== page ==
3. Which dystopia is morally worst or most realistic?
- 1984 reminds us of obvious government/big tech totalitarian control.
- Orwell’s evil is top-down, over top of basically decent people.
- Yet Huxley’s Brave New World is closer to our reality in Western culture.
- Our “conditioning” is less overt, often volunteered by popular culture.
- We find clever nonpartisan ways to blend consumerism and sex-worship.
- But we’re approaching the point of overt government power in culture.
- Some government leaders intentionally endorse Huxleyan sex-worship.
- It’s much easier to root for the hero Winston Smith over Bernard Marx.
- Being unconditioned, Winston somehow inherits a morality we support.
- Marx is mostly conditioned and so he ends up little changed by the end.
- But most people know that (spoiler) Winston learns to love Big Brother.
- 1984 actually fakes a happy ending, while Brave New World is tragedy.
- Ultimately the Huxley version is more realistic about human nature.
- Big Brother must impose evil, whereas the World State simply feeds it.
- Both novels are materialistic, and so “bluff” a world without God’s Spirit.
- Thank God we live in a supernatural world; Christ won’t abandon his Church.
Guild hero “Dr J Arrowsmith Harker III” remarked on episode 136:
Politics is important, but a side issue for me. I don’t remember everything being so strident as it is now, with moderation treated as lack of principle.
Still, I do remember candidate lists as far back as the ’84 presidential election.
But it’s stories that change the human heart. George Orwell’s Animal Farm does more than any Ayn Rand book to warn that the danger of socialism is in the heart of humanity because it’s a great story.
We also got a comment we’ll paraphrase, lest we go far afield:
- It suggested reading one book that offers an answer to our question.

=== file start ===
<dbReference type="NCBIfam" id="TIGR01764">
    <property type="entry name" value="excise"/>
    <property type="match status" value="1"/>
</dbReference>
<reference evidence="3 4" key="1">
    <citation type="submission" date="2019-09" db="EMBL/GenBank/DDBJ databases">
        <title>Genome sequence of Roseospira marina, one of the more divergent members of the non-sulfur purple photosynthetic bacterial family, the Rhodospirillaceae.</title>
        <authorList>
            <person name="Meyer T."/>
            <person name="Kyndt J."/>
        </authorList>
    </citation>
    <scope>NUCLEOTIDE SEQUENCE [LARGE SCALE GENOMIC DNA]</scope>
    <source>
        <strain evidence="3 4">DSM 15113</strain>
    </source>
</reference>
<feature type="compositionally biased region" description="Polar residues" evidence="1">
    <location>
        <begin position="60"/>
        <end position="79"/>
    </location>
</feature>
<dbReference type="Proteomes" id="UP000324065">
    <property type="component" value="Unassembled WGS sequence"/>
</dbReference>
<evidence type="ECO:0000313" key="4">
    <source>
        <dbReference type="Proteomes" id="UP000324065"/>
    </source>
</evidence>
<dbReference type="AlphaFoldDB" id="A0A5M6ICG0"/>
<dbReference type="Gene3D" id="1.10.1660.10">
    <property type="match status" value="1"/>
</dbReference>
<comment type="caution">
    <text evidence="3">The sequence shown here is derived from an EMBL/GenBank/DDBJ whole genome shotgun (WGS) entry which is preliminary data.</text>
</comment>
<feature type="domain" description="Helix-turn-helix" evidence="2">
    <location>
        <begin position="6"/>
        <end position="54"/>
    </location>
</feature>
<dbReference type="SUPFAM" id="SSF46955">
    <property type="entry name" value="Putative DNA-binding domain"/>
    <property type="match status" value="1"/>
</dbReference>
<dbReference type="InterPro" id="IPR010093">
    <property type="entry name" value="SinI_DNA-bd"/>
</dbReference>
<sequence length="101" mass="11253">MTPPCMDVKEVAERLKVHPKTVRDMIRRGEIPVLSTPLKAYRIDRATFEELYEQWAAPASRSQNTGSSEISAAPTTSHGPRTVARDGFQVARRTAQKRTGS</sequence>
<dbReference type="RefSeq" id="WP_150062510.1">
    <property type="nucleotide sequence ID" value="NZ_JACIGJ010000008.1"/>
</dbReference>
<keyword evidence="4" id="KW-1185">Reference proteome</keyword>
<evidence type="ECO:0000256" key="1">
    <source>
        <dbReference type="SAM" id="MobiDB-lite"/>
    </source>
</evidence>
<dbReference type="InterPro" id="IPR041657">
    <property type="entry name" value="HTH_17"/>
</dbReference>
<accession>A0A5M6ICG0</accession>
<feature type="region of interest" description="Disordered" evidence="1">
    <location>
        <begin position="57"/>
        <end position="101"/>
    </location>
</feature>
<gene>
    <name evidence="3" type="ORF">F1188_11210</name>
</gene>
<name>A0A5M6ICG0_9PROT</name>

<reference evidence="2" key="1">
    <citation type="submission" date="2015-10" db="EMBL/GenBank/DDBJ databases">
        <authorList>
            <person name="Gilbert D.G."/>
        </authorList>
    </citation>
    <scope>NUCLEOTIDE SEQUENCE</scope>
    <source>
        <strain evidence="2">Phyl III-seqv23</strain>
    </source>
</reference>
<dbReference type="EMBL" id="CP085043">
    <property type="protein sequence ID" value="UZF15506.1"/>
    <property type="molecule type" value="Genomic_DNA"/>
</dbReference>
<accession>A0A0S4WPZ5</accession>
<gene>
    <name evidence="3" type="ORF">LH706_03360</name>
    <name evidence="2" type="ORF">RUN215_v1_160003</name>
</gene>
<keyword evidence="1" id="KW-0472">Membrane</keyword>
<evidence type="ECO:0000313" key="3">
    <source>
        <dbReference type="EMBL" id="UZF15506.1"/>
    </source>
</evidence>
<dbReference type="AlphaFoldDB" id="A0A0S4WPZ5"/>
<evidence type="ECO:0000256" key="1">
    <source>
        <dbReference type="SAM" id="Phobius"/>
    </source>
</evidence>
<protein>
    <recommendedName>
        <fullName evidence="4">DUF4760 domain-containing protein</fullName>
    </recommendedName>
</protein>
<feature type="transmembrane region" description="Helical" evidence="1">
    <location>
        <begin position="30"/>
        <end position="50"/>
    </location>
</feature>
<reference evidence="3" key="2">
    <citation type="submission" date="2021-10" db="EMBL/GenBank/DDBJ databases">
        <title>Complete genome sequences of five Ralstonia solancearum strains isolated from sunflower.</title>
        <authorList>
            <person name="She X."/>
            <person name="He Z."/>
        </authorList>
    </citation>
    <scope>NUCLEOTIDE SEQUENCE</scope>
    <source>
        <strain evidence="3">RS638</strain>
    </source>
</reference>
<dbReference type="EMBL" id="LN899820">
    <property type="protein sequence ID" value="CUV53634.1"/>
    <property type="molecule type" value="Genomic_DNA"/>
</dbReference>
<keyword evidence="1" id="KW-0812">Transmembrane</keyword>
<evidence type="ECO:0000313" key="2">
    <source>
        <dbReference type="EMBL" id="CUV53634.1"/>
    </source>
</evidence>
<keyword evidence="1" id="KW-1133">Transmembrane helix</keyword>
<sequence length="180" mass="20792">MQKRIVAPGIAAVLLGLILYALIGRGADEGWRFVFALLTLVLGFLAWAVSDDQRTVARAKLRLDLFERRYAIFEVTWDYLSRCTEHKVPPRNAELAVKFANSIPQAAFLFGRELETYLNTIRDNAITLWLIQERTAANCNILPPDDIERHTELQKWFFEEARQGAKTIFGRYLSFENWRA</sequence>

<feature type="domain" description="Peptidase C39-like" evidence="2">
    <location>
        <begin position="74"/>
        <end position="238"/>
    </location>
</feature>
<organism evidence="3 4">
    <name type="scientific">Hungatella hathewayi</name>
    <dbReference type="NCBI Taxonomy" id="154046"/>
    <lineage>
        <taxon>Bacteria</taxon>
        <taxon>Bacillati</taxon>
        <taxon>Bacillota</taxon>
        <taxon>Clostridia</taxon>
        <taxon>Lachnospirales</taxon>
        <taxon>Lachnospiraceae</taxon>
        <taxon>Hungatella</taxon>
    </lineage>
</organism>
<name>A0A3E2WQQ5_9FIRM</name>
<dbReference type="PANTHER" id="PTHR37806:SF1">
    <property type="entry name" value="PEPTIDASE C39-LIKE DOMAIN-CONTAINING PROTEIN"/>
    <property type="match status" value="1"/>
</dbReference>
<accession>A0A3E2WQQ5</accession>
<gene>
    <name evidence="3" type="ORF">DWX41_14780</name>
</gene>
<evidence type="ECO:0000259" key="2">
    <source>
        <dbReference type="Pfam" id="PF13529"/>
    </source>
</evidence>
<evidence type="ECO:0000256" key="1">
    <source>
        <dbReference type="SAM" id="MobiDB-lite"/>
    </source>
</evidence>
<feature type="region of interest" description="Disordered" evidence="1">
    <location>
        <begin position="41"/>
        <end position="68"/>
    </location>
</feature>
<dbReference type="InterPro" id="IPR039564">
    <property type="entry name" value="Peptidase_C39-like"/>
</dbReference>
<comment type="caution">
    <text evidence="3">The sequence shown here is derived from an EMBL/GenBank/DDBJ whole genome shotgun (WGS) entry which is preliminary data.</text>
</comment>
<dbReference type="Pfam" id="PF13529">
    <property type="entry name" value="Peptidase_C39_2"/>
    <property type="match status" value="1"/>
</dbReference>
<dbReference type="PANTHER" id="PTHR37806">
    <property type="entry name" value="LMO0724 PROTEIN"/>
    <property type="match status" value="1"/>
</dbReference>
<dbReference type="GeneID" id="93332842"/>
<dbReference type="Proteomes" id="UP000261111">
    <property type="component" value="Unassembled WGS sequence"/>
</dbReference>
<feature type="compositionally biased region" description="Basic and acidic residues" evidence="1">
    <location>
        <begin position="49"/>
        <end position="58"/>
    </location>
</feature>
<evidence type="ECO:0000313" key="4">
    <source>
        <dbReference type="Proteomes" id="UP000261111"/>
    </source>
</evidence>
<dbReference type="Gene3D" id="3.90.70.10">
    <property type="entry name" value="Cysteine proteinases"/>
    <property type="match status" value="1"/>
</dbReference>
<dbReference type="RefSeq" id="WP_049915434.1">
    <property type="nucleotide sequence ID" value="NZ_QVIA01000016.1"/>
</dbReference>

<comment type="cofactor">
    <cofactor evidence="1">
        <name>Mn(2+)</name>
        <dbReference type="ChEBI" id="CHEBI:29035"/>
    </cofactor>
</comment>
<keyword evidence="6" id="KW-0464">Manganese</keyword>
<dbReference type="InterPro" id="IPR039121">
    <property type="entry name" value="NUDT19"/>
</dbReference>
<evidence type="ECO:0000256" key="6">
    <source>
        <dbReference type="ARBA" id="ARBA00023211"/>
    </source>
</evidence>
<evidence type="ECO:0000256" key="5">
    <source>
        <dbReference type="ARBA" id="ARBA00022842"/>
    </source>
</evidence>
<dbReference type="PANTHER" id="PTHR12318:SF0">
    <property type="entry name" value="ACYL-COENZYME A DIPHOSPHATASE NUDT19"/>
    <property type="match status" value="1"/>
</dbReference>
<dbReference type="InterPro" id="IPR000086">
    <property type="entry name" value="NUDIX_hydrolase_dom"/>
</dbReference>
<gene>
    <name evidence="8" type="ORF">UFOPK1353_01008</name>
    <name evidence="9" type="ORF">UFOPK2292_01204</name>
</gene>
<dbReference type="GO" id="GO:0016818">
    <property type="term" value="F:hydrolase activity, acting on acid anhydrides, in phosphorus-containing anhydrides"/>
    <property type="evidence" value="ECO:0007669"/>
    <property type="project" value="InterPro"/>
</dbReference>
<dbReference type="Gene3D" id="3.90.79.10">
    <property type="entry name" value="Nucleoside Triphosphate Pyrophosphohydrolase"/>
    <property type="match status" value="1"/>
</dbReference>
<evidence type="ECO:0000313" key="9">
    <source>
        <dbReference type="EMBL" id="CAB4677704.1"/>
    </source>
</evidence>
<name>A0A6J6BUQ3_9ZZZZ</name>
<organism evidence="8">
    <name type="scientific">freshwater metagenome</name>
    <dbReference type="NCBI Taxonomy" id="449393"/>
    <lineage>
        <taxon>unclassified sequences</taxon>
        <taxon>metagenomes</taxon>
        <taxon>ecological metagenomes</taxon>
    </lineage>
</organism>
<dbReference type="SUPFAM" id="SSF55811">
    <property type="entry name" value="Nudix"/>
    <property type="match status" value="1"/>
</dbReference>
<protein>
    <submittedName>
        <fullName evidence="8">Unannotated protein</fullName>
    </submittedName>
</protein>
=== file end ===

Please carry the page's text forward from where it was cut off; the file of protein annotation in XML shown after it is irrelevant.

- We are casually familiar with that book, and disagree with this approach.
- To sum up, the author is a historian who blames evangelical “patriarchy.”
- We don’t agree with such minimalist and frankly bad-faith approaches.
- Christians often think “manly strength” can help solve other problems.
- And those problems are not simply made up, but often real and serious.
- “Patriarchy” and uniquely male abuses are bad but not our only concern.
- Sexualityism is also a great threat ignored by some professing Christians.
Meanwhile at Lorehaven
- No new articles this week, but see Elijah David’s The Giver exploration.
- We reviewed Andrew Peterson’s first Wingfeather Saga book.
- Join the book quest exclusively in the free Lorehaven Guild.
- This Friday we review a middle-grade sci-fi novel, Trouble in the CTC!
- This month we interview authors Cathy McCrumb and Bradley Caffee.
- Note that we’ll take a break from podcasting on Tuesday, Nov. 22.
Next on Fantastical Truth
Had enough depressing dystopias yet? No? Well, welcome to the world of the Consortium, which uses nanotech to turn people more like androids. The young woman Recorder is one of these, assigned with her neutral implant to high-tech record-keeping. When she’s cut off from that technology, can she rediscover humanity before the Consortium finds out? That’s Recorder by Cathy McCrumb, whose sequel Aberration releases this month. On our next episode, we’ll use technology to meet Cathy while keeping our humanity, thank you very much, to explore heavy questions with a light touch.